Oklahoma Natural Gas Company, a Division of Oneok Inc., Petitioner, v. Federal Energy Regulatory Commission, Respondent,williams Natural Gas Company, Ladd Gas Marketing, Inc.,powersmith Cogeneration Project, Limitedpartnership, Intervenors, 906 F.2d 708 (D.C. Cir. 1990)Annotate this Case
William I. Harkaway, with whom C. Burnett Dunn, Gerald L. Hilsher, Brad D. Fuller and John L. Arrington, Jr. were on the brief, for petitioner.
Catherine C. Cook, Atty., F.E.R.C., with whom Jerome M. Feit, Sol., was on the brief, for respondent. Katherine Waldbauer, Atty., F.E.R.C., also entered an appearance, for respondent.
Harold L. Talisman, Megan A. Sperling and John H. Cary for Williams Natural Gas Co., Douglas E. Nordlinger and John N. Estes for PowerSmith Cogeneration Project, Ltd. Partnership, and James L. Trump and Michael T. Mishkin for Ladd Gas Marketing, Inc., were on the joint brief, for intervenors. Maria M. Jackson, for Williams Natural Gas Co., also entered an appearance, for intervenors.
Before RUTH B. GINSBURG, SILBERMAN and THOMAS, Circuit Judges.
Opinion for the Court filed by Circuit Judge SILBERMAN.
SILBERMAN, Circuit Judge:
Oklahoma Natural Gas Company ("ONG") petitions for review of an order of the Federal Energy Regulatory Commission ("FERC") authorizing Williams Natural Gas Company ("Williams") to construct and operate a 12.4 mile pipeline connecting Williams' interstate pipeline to PowerSmith Cogeneration Project ("PowerSmith") in Oklahoma City, Oklahoma. See Williams Natural Gas Co., No. CP89-93-001 (F.E.R.C. Feb. 16, 1989) (order issuing certificate) ("Order "); Williams Natural Gas Co., No. CP-93-001 (F.E.R.C. May 31, 1989) (order denying rehearing and clarifying prior order) ("Rehearing Order "). ONG, the local distribution company, aggrieved by the loss of a customer within its franchise area, disputes the Commission's order on various procedural and administrative law grounds--none of which appears to have any merit.1 But ONG also challenges FERC's assertion of jurisdiction over the pipeline, and we do not think the Commission's terse explanation of the basis for its exercise of jurisdiction is adequate to permit judicial review of what seems an important question. We therefore remand to the Commission.
Williams operates a 16-inch certificated interstate pipeline called the "cement pipeline" which takes gas from producers in western Oklahoma and transports it in interstate commerce. PowerSmith is a cogeneration plant under construction in Oklahoma City, some 12 miles away from the cement pipeline. Ladd Gas Marketing, Inc. ("Ladd") has agreed to sell PowerSmith all its gas requirements for fifteen years, and Ladd, PowerSmith and Williams have entered into a "transportation" agreement whereby Williams will deliver gas from its cement pipeline to PowerSmith--which requires the 12.4 mile lateral pipeline extension, the certification of which is the subject of this appeal. Ladd will compensate Williams by delivering gas to its pipeline at a number of designated receipt points downstream of the new extension, including locations in Kansas and Wyoming. The Commission describes this arrangement as a form of transportation called a "backhaul," as if Williams were taking the gas that Ladd puts in the cement pipeline downstream of the extension and transporting it upstream to PowerSmith, which, of course, is not what actually happens.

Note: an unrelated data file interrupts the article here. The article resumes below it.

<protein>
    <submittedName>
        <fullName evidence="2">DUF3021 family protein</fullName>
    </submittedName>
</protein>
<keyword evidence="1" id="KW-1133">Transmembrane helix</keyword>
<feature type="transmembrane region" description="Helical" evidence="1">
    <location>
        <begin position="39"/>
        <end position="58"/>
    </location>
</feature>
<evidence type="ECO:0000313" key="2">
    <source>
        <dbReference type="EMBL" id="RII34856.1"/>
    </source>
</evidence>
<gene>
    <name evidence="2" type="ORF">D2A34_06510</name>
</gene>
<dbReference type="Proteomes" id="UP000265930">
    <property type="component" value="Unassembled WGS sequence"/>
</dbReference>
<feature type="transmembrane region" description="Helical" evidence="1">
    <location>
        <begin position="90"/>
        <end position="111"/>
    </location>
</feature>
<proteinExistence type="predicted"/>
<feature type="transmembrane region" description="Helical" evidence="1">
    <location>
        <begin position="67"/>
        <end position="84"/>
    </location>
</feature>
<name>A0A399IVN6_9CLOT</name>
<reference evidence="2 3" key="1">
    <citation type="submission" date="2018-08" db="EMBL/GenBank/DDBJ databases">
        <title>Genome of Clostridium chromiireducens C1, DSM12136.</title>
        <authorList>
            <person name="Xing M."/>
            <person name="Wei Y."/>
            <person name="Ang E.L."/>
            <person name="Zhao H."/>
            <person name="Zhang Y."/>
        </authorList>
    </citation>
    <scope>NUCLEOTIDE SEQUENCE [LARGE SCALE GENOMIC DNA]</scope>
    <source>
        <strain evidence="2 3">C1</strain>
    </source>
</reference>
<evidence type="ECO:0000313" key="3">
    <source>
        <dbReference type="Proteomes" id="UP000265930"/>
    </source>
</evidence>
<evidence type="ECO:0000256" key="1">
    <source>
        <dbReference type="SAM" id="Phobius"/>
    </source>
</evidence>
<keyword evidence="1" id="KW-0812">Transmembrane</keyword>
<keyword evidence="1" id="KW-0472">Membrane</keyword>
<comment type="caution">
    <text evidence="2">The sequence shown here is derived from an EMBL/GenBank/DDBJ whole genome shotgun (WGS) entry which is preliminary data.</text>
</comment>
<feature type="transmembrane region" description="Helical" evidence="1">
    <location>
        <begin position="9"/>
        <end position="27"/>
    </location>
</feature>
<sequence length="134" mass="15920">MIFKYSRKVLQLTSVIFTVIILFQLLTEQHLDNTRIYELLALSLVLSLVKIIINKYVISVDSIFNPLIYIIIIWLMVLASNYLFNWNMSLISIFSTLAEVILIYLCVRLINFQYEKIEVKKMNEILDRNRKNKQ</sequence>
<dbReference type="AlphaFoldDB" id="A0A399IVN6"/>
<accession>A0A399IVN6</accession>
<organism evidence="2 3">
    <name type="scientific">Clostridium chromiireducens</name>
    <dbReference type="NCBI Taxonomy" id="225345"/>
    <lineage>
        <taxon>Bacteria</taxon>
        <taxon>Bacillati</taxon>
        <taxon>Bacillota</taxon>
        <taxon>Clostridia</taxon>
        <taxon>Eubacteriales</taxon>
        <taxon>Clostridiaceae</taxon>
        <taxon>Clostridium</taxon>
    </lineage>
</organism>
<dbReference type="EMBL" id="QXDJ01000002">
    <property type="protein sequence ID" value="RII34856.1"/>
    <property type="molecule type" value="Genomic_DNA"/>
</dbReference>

The Commission's jurisdiction over this transaction depends on the three-party arrangement being regarded as transportation, since the sale from Ladd to PowerSmith, even if viewed as interstate in character, would not itself confer jurisdiction on the Commission under section 1(b) of the Natural Gas Act ("NGA"), which provides only for FERC regulation of "the sale in interstate commerce of natural gas for resale ...." See 15 U.S.C. § 717(b) (emphasis added). Under section 1(b), FERC may also exercise jurisdiction over the transportation of natural gas in interstate commerce. Id. Before the Commission, ONG challenged federal jurisdiction on three grounds: (1) The proposed facility is properly described as "local distribution of natural gas" and therefore exempt under the Act, see id.; (2) alternatively the proposed lateral will be connected to "gathering facilities" and is therefore exempt from Commission jurisdiction under section 1(b) of the NGA, 15 U.S.C. § 717(b); and, (3) finally, on the most basic ground, the transaction for which the pipeline is proposed is not transportation in "interstate commerce" under the Act, which defines that term to mean "commerce between any point in a State and any point outside thereof, or between points within the same State but through any place outside thereof...." 15 U.S.C. § 717a(7). ONG argued that, since no molecule of gas that would be transported to PowerSmith could possibly cross state lines--gas would be gathered from producers in Oklahoma, transported on the cement pipeline only in Oklahoma, and then carried from the cement pipeline through the lateral to PowerSmith in Oklahoma City--the lateral pipeline could not fall within the Commission's jurisdiction. The Commission rejected all three arguments, and ONG renews them before us, albeit not until page 33 of its opening brief.